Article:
Philly lawmakers focus on preventing scams targeting seniors

Listen
 Gov. Chris Christie's chief of staff Kevin O'Dowd is sworn in before testifying before the  New Jersey Select Committee on Investigation. (Phil Gregory/WHYY)

Gov. Chris Christie's chief of staff Kevin O'Dowd is sworn in before testifying before the New Jersey Select Committee on Investigation. (Phil Gregory/WHYY)

Not wanting to admit they’ve been scammed remains a big problem when it comes to combating fraud that targets  older residents.

 Philadelphia City Council took a closer look at the issue during a hearing Wednesday.

Criminals prey on unsuspecting seniors all the time, especially during the holidays, said First Assistant District Attorney George Mosee. But sometimes victims are too proud to report the crime.

“Even when family members say, ‘What are you doing? You shouldn’t be sending money to Africa,’ nothing is going to happen with that because pride is dictating they are not making a bad financial decision,” he said.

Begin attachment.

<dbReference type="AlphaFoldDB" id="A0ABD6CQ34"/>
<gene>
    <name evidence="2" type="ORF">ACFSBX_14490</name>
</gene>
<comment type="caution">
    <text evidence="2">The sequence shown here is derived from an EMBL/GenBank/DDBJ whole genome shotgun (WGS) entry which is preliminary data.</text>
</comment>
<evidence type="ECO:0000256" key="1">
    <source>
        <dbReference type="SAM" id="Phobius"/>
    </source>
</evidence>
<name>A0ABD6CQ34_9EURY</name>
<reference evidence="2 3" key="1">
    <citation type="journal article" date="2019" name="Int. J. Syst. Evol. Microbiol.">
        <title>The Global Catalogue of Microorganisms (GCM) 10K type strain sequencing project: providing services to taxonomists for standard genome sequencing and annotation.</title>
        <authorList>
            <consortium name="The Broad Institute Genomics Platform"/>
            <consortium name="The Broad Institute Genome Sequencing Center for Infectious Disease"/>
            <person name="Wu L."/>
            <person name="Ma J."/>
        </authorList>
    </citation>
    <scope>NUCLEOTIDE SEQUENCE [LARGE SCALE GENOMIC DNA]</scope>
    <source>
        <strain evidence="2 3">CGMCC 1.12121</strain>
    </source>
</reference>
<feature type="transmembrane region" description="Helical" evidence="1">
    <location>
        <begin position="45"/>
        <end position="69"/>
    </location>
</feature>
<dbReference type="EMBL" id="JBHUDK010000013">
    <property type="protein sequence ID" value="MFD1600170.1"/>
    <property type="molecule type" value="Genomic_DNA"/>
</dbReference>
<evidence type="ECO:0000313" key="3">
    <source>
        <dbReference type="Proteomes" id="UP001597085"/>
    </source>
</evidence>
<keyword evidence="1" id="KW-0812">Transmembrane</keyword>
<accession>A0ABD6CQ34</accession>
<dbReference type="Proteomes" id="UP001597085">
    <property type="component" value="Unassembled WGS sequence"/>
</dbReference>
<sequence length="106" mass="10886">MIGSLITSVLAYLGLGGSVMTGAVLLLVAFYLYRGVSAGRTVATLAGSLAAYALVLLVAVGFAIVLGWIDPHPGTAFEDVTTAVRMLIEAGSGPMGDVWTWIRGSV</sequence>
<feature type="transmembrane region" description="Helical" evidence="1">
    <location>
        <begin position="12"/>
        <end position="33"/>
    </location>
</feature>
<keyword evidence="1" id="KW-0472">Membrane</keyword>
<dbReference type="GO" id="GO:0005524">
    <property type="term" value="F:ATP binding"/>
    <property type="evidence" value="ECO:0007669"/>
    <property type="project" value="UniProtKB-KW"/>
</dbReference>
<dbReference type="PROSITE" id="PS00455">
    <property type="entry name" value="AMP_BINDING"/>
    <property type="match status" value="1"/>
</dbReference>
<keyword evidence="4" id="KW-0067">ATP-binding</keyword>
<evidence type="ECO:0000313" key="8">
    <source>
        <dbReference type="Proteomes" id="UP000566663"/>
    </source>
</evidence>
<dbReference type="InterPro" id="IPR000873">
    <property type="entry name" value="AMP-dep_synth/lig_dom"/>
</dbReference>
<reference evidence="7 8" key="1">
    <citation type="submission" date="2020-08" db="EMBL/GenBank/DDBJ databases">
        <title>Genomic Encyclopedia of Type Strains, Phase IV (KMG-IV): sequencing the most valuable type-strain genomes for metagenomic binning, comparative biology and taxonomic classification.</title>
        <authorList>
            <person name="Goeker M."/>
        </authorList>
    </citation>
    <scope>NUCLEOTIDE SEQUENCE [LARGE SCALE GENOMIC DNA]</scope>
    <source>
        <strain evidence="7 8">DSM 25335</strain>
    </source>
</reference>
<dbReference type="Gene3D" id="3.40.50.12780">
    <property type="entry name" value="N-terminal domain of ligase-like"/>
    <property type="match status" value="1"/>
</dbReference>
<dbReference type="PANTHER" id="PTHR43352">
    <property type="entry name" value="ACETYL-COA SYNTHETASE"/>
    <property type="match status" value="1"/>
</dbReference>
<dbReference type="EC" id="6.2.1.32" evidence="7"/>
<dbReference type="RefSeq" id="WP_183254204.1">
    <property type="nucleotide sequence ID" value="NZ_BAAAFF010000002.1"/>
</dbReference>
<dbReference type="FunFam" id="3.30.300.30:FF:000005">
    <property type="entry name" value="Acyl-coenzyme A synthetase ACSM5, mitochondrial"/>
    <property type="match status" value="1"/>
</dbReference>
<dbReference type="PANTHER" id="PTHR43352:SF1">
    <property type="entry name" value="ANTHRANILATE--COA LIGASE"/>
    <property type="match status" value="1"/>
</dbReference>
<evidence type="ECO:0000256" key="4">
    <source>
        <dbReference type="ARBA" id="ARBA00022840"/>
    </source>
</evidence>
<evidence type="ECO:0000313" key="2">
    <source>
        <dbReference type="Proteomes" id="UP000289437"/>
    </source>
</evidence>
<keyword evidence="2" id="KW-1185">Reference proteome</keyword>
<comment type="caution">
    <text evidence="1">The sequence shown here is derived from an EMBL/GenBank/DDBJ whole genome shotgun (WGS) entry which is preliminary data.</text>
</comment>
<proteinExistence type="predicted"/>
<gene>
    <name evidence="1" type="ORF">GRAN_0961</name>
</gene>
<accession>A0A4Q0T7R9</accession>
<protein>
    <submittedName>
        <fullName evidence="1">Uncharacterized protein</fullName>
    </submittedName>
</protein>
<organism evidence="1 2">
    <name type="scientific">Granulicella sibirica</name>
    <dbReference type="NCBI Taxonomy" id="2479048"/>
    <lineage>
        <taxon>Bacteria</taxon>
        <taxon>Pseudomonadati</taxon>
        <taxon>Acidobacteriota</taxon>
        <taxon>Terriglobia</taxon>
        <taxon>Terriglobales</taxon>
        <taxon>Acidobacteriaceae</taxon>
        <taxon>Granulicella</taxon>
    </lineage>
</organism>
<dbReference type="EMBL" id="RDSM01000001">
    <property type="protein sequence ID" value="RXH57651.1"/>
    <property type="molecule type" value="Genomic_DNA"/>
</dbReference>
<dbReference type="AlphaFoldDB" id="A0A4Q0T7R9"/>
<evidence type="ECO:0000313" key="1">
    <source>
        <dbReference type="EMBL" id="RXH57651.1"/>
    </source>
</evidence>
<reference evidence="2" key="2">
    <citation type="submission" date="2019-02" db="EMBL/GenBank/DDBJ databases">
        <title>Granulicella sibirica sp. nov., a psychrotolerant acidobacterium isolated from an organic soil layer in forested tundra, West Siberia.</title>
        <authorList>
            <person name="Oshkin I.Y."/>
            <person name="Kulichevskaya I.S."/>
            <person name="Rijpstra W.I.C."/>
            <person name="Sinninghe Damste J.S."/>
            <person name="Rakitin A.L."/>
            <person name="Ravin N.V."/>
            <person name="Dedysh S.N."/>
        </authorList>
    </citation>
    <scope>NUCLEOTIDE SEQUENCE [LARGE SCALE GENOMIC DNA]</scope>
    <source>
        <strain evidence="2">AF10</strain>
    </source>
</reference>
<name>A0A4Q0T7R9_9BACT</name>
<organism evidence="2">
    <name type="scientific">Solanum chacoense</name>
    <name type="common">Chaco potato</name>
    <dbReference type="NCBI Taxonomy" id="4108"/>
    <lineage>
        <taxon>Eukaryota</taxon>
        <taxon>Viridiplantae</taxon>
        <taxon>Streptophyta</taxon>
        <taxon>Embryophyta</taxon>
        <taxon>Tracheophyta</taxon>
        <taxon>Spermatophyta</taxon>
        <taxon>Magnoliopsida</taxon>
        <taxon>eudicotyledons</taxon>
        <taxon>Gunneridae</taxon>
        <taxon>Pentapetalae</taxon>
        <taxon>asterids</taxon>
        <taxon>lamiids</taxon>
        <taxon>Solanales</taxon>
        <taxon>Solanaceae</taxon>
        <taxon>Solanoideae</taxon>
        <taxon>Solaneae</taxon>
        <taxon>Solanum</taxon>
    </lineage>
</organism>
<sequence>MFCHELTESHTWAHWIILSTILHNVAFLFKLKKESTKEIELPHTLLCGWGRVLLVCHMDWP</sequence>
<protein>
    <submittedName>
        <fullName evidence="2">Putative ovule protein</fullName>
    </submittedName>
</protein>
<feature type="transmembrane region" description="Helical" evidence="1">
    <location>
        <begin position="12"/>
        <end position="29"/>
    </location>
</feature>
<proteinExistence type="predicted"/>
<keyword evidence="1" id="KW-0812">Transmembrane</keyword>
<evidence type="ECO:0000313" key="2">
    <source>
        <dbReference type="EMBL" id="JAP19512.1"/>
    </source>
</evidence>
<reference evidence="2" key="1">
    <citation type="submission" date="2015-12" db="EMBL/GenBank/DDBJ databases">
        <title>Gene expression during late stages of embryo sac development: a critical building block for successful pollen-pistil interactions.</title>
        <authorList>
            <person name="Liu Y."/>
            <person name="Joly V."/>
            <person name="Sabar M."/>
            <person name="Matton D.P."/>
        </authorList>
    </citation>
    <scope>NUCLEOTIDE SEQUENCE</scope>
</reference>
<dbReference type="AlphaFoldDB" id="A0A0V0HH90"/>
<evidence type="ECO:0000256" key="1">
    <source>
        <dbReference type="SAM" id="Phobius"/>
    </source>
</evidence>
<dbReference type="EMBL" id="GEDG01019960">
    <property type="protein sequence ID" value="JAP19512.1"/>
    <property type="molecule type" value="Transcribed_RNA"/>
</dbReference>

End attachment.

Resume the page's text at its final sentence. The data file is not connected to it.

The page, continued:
City Councilman Alan Domb, who is encouraging people to speak up, admitted his business was defrauded once.

“In the 1990s, I had a bookkeeper who stole $250,000 from my company,” he said. “Police investigated it, it went to court, and now I get a check every month for $300 [in restitution]. The system worked.”

Police and others participating at the hearing agreed to collaborate on finding new ways to help older people avoid fraud schemes.

Want a digest of WHYY’s programs, events & stories? Sign up for our weekly newsletter.

It will take 126,000 members this year for great news and programs to thrive. Help us get to 100% of the goal.